Political rationality as a theory is important in its own right. Government leaders must calculate political costs such as the resources needed to generate support for a policy, the implications of a policy decision for re-election, and the possibility of provoking hostility for decisions not well received. Bounded rationality approach has yielded an enhanced understanding of how government organizations may produce unexpected or even unpredicted policy or program results.
With public organizations not operating under full rationality conditions, administrators aspiring toward rationality may nonetheless find their goals undermined by a variety of forces, such as informational uncertainties and non-rational elements of organisational decision-making.
Organisational procedures and constraints may come to shape political attitude and decision making at the highest levels. The theory of rationality, as explained by Anthony Downs, claims that individuals in political and governmental arenas are guided by self-interest as they pursue choices with the highest levels of utility.
Government officials and political parties, for instance, seek to maximise support from voters. In his article “A theory of the calculus of voting” for the American Political Science Review, William Riker explained that the focus of political rationality should be on how individuals decide with information available to them, from knowledge of their own preferences or through the consequences of alternatives themselves. Individuals are assumed to act “as if” they decided according to principles such as utility maximization and the pursuit of self-interest.
Through the criticism of rational choice theory, political science has benefited from the debates over the past few decades to address fundamental issues and questions. John Ishiyama & Marijke Breuning counted a few questions and issues in this regard:
“What drives or motivates individuals or government officials to action? Are they fundamentally self-interested? Or are they capable of placing the public interest over personal, economic- oriented calculations of benefit or utility? What of the impact of social-psychological factors such as emotions, values, and identity? Is the political arena best understood as a venue explained by the basic concepts and tools of economics? Just how much information can political actors handle when making a decision: such as whether to vote for a candidate, align with a political party or ideology, express support for a public policy, or evaluate the performance of government officials?”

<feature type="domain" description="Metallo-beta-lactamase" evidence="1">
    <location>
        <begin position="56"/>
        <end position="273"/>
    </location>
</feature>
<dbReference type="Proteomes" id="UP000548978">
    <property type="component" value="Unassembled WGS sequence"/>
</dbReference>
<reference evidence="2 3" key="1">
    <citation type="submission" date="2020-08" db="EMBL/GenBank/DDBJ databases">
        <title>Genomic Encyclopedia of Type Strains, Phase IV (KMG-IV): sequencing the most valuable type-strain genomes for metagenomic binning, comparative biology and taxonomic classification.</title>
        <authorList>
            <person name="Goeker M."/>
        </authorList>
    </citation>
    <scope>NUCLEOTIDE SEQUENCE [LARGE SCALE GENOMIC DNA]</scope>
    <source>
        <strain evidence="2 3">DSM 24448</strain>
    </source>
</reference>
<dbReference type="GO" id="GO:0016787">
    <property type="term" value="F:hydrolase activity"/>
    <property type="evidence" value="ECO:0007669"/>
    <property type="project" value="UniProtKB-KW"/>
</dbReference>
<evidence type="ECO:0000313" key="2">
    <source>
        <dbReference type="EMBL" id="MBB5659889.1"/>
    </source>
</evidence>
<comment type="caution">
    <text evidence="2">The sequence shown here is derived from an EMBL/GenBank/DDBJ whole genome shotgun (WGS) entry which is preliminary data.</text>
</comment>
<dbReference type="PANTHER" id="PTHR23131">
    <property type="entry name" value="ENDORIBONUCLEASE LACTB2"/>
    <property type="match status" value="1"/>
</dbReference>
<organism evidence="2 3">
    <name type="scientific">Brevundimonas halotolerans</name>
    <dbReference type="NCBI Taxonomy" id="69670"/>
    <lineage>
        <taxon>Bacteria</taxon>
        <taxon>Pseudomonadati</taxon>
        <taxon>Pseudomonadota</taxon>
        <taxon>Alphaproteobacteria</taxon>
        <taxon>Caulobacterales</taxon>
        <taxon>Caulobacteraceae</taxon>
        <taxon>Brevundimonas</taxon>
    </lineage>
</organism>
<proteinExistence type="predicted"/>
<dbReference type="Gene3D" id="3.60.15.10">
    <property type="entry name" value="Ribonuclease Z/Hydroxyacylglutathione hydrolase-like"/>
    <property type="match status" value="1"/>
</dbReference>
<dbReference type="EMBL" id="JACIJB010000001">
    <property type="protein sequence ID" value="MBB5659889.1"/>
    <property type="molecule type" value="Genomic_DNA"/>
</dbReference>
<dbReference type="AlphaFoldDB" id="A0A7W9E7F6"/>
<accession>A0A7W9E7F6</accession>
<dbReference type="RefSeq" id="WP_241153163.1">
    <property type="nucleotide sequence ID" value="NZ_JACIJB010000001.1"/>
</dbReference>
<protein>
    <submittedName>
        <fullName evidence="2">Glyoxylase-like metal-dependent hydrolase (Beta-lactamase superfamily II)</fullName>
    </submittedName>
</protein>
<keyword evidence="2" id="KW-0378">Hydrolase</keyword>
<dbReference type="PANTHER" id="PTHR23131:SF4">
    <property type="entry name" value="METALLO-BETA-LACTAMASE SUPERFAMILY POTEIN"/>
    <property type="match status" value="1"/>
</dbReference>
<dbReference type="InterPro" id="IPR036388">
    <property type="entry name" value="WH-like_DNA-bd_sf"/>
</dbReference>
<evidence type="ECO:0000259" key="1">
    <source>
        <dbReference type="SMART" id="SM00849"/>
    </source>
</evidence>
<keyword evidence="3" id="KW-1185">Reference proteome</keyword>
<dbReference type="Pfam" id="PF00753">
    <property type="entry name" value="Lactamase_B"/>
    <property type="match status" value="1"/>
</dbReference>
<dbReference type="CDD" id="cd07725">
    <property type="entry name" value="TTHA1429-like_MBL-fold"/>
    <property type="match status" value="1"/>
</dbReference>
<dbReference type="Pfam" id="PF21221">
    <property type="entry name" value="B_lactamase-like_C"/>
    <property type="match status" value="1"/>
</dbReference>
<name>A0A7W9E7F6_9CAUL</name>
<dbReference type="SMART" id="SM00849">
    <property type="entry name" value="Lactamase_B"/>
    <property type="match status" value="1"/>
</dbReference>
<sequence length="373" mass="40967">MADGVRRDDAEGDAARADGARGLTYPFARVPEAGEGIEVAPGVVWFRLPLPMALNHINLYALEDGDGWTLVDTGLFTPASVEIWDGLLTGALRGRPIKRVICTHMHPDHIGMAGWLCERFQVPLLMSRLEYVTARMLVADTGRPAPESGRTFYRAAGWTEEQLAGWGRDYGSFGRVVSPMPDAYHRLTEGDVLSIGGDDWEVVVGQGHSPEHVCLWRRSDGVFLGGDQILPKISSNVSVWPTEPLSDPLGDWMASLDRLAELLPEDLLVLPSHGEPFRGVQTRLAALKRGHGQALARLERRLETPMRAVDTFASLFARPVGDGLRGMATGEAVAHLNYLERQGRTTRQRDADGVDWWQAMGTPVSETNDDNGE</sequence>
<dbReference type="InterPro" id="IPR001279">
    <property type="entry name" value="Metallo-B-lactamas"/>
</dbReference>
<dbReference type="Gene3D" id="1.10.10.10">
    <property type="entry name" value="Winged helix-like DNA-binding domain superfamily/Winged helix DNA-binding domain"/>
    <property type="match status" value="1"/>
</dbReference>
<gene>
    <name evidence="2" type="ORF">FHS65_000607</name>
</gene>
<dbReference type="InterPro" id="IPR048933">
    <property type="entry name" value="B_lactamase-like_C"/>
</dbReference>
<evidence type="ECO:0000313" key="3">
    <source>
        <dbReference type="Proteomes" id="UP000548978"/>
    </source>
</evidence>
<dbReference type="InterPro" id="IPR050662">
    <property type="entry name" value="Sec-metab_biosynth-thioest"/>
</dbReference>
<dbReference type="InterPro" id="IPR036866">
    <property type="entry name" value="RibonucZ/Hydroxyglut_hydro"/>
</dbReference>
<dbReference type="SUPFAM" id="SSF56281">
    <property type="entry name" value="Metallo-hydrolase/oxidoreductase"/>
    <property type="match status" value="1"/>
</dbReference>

Bounded rationality and thick rationality models have emerged to incorporate more developed understandings of rationality in politics and government such as adopting bounded rationality assumptions and paying attention to the impact of institutional or cultural variables such as legislative rules, traditions, family ties and religious beliefs.
Thickened version of rationality model, according to several political science scholars, builds additional specifications into the rationality model. For example, actual belief systems, psychological needs, aspiration levels, cultural values, and even specific goals that may be important in the socio-political arena.
However, it, arguably, fails to explain, let’s say, the political attitudes of Islamist dominated-governments in the Middle East and North Africa (MENA) region. After the uprisings of 2011 in the MENA region, two Islamist governments have risen in Tunisia and Egypt. The Tunisian one has to share its decision-making with other secular and non-Islamist factions, whereas the Egyptian one has taken a different path.
The sheer control of power and the overwhelming win in presidential as well as parliamentarian elections surfaced the polarity instead the plurality and accordingly, the decision-making process was more dictatorial.
The decision-making processes themselves were bounded to the information at hand. This, arguably, is a lack of accurate information based on the inexperience of those who were in leading positions in the organisation of the Muslim Brotherhood, as well as the absence of long-term strategy, led to the demise of the Muslim Brotherhood in Egypt and eventually the removal of Muhammad Morsi, the Islamist president.
In 2011, what drove and motivated the Muslim Brotherhood seemed to be identical to the one the people of Egypt- the removal of the Mubarak regime. However, with the passage of time, this motivation has been compromised. The organisation failed to respond to Egyptians’ aspirations.
The Brotherhood acting in place of the government failed to respond to the promises they had made to the people. The leading figures in the Muslim Brotherhood are guided by self-interest as they pursued choices with the highest levels of utility. This maximisation of utilisation has become obvious not only to the other political and military elites, but also to the Egyptian public.
The question remains whether the Muslim Brothers were fundamentally self-interested, or they were able to place the interest of Egypt – the public – before theirs. The unfolding events in Egypt after the Coup d’état by Abdulfattah Al-Sissi have shown that the interest of the MB organisation has a priority to this of the Egyptian people.
Probably further research might show that the military is more self-interested than the Muslim Brotherhood and the decisions made by the military leaders were not to reflect the will of the Egyptian people, as it was propagated, but on the contrary to maximise their utility and their power, which in other words weakens the opposing Islamist factions including the newly emergent and still tolerated Salafi political parties.